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Business Income Manual

HM Revenue & Customs
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Capital/revenue divide: tangible assets: reinstating damaged land

The cost of reinstating land, used for an industrial purpose, to its original state is capital.

In Robert Addie & Sons’ Collieries Ltd v CIR [1924] 8TC671, the company was obliged, under the terms of a mining lease, to restore to an arable state all ground occupied by it or damaged by its workings. The damage comprised:

  • making roads and footpaths,
  • constructing buildings and machinery, and
  • the right to dump debris taken from the mine workings.

At the company’s option, it could pay the lessor for all such restoration works, at the rate of 30 years’ purchase of the agricultural value thereof. The company exercised its option and paid the lessor £6,104.

The Lord President, Clyde, explained at page 677 why the expenditure was capital:

‘…the expenditure was made for the acquisition of an asset in the form of the means of access and passage, which was part of the capital establishment of the company, and, accordingly, cannot be treated as other than a capital expense…The acquisition of rights (of a permanency equal to the duration of the lease) to make use of the lessor’s land for both purposes [constructing works and dumping debris] was one of the conditions precedent to the starting of the company’s business at the mine, just as much as the right to occupy his land for the purpose of the works at the pit-head; and the expenditure involved does not seem to me to be any less a capital expenditure than, for example, the cost of sinking the shaft.’

The Bullcroft Main Collieries Ltd v O’Grady [1932] 17TC93 case (see BIM35440), in addition to the cost of the replacement chimney, considered the issue of payments made by a lessee of coal seams in consideration of indemnity by the lessors against liability for surface damage. The indemnity payments were so much per acre. The Special Commissioners allowed the payments.

Rowlatt J held that the Commissioners were right and he allowed the payments. At page 102 Rowlatt J described the principles involved:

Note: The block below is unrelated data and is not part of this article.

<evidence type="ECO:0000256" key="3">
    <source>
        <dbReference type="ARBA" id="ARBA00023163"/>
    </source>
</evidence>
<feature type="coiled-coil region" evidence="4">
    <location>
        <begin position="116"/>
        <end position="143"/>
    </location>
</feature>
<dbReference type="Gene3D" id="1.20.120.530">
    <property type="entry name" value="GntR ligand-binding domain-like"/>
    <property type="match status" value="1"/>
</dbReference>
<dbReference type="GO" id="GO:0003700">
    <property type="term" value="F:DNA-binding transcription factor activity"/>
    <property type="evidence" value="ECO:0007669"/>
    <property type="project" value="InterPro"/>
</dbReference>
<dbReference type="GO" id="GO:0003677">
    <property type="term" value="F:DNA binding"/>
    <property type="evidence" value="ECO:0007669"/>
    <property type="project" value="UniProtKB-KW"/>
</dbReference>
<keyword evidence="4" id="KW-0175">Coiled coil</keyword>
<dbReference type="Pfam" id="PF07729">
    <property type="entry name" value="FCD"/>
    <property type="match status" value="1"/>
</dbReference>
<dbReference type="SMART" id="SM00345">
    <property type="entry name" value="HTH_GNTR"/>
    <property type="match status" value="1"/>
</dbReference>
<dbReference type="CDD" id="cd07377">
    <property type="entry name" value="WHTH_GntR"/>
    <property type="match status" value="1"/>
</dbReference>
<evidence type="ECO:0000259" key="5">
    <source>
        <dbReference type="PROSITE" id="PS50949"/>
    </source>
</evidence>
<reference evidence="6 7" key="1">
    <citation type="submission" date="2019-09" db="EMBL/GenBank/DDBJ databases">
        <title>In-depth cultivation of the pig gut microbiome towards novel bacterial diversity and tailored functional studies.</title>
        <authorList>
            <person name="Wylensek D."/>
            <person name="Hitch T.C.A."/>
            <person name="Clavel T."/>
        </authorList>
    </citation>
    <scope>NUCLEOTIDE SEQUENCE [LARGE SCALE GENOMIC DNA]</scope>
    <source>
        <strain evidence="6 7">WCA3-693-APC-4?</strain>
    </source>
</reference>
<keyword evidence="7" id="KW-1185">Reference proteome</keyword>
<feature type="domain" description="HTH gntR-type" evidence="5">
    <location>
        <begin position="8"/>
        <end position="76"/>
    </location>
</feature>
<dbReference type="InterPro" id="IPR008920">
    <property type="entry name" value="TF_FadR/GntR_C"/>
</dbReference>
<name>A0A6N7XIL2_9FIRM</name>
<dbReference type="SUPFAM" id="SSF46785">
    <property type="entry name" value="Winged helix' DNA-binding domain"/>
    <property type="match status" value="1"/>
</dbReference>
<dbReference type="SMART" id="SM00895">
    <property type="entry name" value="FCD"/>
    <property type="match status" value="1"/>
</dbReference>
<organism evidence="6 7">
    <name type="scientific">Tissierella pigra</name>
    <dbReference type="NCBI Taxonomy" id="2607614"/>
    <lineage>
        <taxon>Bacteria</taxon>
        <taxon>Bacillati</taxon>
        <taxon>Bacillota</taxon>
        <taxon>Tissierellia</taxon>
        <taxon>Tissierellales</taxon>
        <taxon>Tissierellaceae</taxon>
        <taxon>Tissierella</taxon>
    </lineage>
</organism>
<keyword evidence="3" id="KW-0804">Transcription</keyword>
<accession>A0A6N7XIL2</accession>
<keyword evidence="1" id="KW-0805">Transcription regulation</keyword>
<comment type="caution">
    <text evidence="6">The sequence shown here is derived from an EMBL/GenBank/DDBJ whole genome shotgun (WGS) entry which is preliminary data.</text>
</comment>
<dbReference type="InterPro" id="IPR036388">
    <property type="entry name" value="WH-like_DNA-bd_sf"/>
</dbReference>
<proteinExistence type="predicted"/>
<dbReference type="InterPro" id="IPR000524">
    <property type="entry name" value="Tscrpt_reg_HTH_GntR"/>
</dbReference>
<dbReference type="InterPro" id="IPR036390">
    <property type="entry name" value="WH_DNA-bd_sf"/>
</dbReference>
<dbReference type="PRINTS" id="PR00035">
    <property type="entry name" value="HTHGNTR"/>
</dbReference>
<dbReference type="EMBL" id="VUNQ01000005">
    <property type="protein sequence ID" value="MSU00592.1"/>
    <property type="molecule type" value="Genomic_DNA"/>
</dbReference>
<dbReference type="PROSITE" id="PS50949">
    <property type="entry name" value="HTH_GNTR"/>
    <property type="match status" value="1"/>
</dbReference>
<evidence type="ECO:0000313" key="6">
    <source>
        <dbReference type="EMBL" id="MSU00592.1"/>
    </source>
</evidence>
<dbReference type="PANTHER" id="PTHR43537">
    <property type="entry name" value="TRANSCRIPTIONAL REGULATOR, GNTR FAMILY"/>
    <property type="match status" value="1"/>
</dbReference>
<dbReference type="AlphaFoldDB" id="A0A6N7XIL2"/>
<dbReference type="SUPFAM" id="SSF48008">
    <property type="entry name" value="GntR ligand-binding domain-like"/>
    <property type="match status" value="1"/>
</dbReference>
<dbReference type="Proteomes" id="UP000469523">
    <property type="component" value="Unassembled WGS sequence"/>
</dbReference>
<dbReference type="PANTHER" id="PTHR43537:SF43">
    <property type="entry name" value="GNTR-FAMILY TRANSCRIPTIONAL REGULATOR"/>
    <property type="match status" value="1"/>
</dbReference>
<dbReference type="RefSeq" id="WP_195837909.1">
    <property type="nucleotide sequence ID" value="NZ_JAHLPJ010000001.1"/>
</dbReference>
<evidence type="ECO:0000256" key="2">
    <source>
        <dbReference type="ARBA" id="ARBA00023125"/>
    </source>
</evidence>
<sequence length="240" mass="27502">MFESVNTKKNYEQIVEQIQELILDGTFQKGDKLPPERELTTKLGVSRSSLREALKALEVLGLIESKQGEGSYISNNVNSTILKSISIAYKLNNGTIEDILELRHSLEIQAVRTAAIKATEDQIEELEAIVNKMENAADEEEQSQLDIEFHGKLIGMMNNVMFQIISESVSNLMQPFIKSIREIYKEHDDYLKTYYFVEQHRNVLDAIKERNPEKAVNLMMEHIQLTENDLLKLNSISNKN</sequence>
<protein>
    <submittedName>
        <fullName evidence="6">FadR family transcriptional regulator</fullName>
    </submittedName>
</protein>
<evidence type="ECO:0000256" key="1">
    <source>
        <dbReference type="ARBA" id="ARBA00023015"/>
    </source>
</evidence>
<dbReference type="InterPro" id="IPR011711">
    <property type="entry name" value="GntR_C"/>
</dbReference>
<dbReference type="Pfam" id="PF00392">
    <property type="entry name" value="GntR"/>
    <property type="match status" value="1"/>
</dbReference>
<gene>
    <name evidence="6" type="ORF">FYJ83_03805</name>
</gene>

‘It is conceded on the one hand and, in fact, it appears from Addie’s case [Robert Addie and Sons’ Collieries Ltd v CIR [1924] 8TC671], that if you buy outright the right to let down the surface from the surface owners, however you may describe that right in legal language - if you buy that so that you can let down the surface without paying anything more, at the beginning of your operations, that is capital expenditure; you pay that to enable you to start, really. That is clear. On the other hand, if you do not make any arrangement of this kind at all and, as the damage happens, you go to arbitration and you pay the persons whose property is damaged on the surface each time that you cause the damage, that, it is admitted, is a deduction and a revenue expense.’

The Bullcroft case seems to be very much on the margin. The company paid annual sums for the right to damage the land. Not an upfront sum at the outset. But the company did not make good the actual damages resulting from its operations. The amounts paid bought it an indemnity against such costs. Rowlatt J obviously had some difficulty and finally decided not to disturb the Special Commissioners’ decision, giving his reasons at page 103:

`The Attorney-General puts a point, I think of some difficulty and some nicety, which has caused me a good deal of doubt, by his contention that this is really only doing, by a succession of cash payments, the same thing as doing it at the beginning once and for all, because, he says, you have got the right to let down the surface, you have got that to start with; you are under an obligation to pay as you go along for that right…I am not at all certain, on looking at the matter as a matter of substance and broadly, that it does not really come - as Lord Cave pointed out it might sometimes come in the Helsby case [see BIM35010] - to a question of fact: Have you provided by a capital payment for getting a right or are you really, however it is arranged, conducting your mine upon the principle of having to make incidental payments as you go along to enable you to conduct the mine? Not without some diffidence I think that the Commissioners’ way of looking at it cannot be disturbed.’